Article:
Is the JEST Trust a Joke?

By Alan Gassman, J.D., LL.M. (Taxation), Florida State Bar Certified Specialist in Wills, Trusts & Estates, AEP (Distinguished), and Christopher J. Denicolo, J.D., LL.M. Can a married couple in a non-community property state establish a joint revocable trust that will facilitate obtaining a date of death stepped-up basis on the death of the first dying spouse, and the full funding of a credit shelter trust (to the extent of the first dying spouse’s estate tax exemption) that can benefit the surviving spouse and descendants without being subject to federal estate tax on the surviving spouse’s death? After extensively researching these…

Life Insurance from the Estate Planning Attorney’s Viewpoint

By Steven J. Oshins, J.D., AEP (Distinguished) Estate planning attorneys are often known for “killing” life insurance sales.  Since the attorney owes the client a duty to do what is in the client’s best interest, if the attorney truly believes that the client does not need the insurance policy, then the attorney is arguably satisfying his or her ethical responsibilities to the client.  However, the attorney often automatically says “no” to the client’s detriment.  Perhaps the problem is that many attorneys just don’t understand the different life insurance products.  And human nature is often such that if you don’t understand…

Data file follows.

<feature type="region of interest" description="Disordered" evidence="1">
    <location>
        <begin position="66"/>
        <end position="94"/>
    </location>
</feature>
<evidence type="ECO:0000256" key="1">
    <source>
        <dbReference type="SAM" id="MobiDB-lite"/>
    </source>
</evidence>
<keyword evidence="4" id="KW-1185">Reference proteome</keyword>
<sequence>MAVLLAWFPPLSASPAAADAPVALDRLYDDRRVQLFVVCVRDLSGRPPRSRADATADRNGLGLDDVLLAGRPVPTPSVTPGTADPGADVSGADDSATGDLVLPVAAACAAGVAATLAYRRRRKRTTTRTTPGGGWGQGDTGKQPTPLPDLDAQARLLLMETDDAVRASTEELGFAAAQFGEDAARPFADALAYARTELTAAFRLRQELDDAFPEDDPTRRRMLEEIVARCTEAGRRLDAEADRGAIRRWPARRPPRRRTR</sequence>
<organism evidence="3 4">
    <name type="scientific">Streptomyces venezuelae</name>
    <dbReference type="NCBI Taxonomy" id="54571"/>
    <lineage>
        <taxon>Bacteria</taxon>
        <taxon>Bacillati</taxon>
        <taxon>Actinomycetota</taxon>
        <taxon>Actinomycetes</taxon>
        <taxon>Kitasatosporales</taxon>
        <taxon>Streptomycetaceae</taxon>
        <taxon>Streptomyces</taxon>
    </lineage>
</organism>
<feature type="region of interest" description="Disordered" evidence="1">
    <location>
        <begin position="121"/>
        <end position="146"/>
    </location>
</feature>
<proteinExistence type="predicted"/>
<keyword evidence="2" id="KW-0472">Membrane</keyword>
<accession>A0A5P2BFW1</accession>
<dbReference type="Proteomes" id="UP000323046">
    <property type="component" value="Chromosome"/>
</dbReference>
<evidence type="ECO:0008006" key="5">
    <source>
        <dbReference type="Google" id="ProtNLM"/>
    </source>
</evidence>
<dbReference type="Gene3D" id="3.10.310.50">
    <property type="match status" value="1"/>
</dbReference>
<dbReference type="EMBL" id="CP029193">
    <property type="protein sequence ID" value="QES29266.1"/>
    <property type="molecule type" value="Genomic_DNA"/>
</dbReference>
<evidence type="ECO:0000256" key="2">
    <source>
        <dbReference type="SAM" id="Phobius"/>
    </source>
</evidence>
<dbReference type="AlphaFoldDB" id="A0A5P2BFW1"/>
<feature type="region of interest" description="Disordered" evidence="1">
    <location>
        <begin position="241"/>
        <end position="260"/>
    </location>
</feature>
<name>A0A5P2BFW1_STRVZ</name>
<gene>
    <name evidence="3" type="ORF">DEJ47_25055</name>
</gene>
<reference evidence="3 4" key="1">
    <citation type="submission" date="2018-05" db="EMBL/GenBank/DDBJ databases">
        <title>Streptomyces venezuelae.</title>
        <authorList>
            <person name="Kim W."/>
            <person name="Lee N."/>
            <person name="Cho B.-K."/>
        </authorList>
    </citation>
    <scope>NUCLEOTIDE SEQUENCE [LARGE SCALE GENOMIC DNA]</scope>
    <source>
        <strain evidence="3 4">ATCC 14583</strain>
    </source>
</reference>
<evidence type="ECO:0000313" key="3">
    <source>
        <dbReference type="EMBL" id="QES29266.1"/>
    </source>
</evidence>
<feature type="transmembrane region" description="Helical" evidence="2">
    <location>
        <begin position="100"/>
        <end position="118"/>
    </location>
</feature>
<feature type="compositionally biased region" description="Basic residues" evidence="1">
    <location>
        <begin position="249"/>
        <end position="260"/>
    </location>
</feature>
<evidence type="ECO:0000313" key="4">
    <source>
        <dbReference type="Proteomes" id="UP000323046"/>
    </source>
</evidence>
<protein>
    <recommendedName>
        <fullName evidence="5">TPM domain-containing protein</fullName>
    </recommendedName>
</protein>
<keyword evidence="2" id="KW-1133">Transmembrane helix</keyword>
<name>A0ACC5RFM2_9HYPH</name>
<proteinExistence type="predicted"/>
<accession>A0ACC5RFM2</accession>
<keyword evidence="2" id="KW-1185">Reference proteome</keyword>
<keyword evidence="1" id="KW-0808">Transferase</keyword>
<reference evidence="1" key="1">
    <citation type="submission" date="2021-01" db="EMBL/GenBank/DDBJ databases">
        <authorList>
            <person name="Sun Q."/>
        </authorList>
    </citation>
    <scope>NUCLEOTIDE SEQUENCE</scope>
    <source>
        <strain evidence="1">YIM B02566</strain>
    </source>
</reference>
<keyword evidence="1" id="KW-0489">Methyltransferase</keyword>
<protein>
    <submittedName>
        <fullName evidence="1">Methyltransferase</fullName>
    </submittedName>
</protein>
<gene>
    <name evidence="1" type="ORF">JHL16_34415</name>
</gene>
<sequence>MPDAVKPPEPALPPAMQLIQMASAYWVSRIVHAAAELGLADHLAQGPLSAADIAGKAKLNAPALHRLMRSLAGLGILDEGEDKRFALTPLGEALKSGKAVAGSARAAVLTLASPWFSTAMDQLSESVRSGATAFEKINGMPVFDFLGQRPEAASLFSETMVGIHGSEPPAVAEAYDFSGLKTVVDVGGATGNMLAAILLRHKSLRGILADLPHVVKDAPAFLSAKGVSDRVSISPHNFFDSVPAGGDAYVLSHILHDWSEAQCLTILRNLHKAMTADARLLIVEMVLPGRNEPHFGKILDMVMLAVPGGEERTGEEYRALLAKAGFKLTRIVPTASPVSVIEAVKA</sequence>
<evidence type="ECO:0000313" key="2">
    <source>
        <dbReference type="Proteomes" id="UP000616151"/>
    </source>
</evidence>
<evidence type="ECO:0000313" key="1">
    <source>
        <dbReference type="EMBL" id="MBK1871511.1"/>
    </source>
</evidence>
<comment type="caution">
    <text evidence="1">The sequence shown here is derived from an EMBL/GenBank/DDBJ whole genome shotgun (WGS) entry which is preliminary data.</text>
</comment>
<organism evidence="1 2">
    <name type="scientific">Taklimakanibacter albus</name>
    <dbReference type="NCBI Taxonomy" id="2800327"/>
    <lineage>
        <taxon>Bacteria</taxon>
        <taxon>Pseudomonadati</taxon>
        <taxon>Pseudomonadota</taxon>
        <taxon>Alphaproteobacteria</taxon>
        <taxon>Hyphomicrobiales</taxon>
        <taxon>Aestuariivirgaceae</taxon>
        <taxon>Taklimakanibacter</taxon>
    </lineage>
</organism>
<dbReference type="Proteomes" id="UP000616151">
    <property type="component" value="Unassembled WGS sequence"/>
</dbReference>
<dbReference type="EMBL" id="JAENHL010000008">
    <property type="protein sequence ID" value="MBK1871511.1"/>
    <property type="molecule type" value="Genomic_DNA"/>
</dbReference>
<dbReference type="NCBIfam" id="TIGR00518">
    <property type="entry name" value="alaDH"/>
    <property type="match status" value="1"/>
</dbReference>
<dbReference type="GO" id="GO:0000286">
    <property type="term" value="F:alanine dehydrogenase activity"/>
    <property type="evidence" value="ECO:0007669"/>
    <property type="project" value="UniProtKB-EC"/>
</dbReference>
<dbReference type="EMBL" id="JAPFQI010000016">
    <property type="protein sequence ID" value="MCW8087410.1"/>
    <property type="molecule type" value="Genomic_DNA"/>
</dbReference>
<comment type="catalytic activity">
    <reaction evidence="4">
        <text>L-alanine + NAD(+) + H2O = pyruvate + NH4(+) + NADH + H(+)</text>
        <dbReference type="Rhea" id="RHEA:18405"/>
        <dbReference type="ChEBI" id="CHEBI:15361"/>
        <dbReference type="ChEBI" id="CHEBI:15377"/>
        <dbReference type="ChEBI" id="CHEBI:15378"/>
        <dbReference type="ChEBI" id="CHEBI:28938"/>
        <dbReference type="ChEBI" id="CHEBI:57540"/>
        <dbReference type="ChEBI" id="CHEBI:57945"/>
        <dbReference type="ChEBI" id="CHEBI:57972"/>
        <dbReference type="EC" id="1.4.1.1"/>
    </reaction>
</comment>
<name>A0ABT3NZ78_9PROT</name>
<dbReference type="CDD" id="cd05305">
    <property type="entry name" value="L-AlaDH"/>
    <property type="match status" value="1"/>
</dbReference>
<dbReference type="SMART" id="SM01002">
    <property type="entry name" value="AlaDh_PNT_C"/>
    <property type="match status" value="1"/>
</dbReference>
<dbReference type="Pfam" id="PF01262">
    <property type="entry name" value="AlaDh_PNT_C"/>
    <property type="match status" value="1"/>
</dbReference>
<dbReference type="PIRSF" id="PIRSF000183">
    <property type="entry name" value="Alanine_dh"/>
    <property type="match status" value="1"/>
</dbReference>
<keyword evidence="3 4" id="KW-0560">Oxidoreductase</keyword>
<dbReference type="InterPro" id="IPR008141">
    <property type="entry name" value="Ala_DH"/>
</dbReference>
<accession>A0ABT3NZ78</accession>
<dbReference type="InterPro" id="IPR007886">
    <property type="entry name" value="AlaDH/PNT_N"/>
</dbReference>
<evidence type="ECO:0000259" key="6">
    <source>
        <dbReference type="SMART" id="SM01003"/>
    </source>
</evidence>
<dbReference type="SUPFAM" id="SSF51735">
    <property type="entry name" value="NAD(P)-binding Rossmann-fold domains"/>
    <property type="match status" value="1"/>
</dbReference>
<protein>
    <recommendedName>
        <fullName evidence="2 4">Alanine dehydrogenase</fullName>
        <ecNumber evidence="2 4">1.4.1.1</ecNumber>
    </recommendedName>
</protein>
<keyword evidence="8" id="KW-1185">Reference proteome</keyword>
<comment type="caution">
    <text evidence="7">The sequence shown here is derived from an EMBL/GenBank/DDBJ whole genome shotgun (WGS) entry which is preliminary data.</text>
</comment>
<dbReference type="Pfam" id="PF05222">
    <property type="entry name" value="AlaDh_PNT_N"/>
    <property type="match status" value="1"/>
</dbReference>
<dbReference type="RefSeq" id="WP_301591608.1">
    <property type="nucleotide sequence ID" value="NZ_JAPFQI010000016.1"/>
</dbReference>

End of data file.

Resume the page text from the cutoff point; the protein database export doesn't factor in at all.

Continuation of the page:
Free Checkup Meetings Generate Lots of Revenue!

By Philip J. Kavesh, J.D., LL.M. (Taxation), CFP®, ChFC, California State Bar Certified Specialist in Estate Planning, Trust & Probate Law In our last article, we discussed the “free service package” alternative to an annual maintenance fee program.  The package included a free attorney checkup meeting every three years. You may be wondering, “How do you get your existing clients to come back in for these checkup meetings and actually generate additional revenue from them?” (Before I address these questions, let me first note that, even if you do have and decide to keep your current maintenance plan, periodic checkup meetings…

Should Your Clients Be Using the “OBIT” Instead of the AB?

By Edwin P. Morrow III, J.D., LL.M.(Tax), CFP®, RFC® For many taxpayers, the traditional trust design for married couples is now obsolete. Traditional AB trust designs risk incurring higher income taxes after the first death, and reduced basis increase at the second death.  New trust designs can not only mitigate against this risk, but create income tax advantages over outright bequests. Some practitioners advocate using a marital deduction trust, even if there is no need for the federal marital deduction, to allow the family to achieve a second step-up in basis with the asset protection and control of a trust….

Is Financial Planning Different for Women?

By Michelle A. Fait, MBA, CFP®, EA With the financial advisory industry turning its focus towards the 51% of the population that is female, many of whom will be directly responsible for an increasingly large portion of the nation’s personal wealth, there has been much discussion about the financial planning needs of women.  There are some obvious differences in demographics, including women’s statistically longer average life spans, the greater likelihood that they will take time out of the work force for care-giving (of children or parents or both), and that they will on average be paid less than men for…

Is It Time to Reevaluate Your Clients’ Trust-Owned Life Insurance Policy?